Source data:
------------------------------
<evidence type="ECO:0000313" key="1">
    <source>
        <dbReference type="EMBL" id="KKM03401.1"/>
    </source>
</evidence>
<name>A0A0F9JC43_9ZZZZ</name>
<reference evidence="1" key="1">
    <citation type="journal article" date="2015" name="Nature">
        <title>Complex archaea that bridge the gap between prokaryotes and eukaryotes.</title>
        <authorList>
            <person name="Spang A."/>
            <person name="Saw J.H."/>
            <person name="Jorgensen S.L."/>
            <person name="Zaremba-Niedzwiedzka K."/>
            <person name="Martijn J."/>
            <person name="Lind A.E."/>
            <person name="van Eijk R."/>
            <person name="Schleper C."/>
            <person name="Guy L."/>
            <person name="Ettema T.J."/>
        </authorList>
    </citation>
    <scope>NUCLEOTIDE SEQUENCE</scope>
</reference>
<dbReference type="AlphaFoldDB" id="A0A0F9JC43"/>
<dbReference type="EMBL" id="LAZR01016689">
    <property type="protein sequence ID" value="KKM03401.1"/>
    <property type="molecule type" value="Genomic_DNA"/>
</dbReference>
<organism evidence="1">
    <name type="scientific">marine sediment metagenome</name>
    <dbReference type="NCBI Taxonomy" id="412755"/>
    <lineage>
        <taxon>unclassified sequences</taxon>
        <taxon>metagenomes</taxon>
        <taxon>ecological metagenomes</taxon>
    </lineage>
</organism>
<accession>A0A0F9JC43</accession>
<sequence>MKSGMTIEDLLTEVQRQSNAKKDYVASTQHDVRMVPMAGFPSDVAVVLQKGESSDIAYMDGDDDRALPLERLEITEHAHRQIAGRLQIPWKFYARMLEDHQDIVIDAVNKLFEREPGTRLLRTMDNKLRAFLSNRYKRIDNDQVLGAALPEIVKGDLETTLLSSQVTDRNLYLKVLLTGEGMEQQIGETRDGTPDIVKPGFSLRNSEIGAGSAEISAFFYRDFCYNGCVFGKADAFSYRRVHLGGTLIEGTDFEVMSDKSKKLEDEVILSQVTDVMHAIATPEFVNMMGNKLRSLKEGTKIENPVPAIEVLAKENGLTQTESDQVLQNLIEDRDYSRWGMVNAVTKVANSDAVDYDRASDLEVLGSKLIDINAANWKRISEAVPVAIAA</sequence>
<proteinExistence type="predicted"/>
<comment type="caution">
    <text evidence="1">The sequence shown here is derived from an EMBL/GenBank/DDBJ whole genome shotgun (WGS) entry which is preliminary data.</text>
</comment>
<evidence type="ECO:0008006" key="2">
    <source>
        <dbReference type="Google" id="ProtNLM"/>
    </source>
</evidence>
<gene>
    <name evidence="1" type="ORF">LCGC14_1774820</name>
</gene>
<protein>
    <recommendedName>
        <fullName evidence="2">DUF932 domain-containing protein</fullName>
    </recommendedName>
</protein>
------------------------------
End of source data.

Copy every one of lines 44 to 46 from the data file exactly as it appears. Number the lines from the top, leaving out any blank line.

</comment>
<evidence type="ECO:0008006" key="2">
    <source>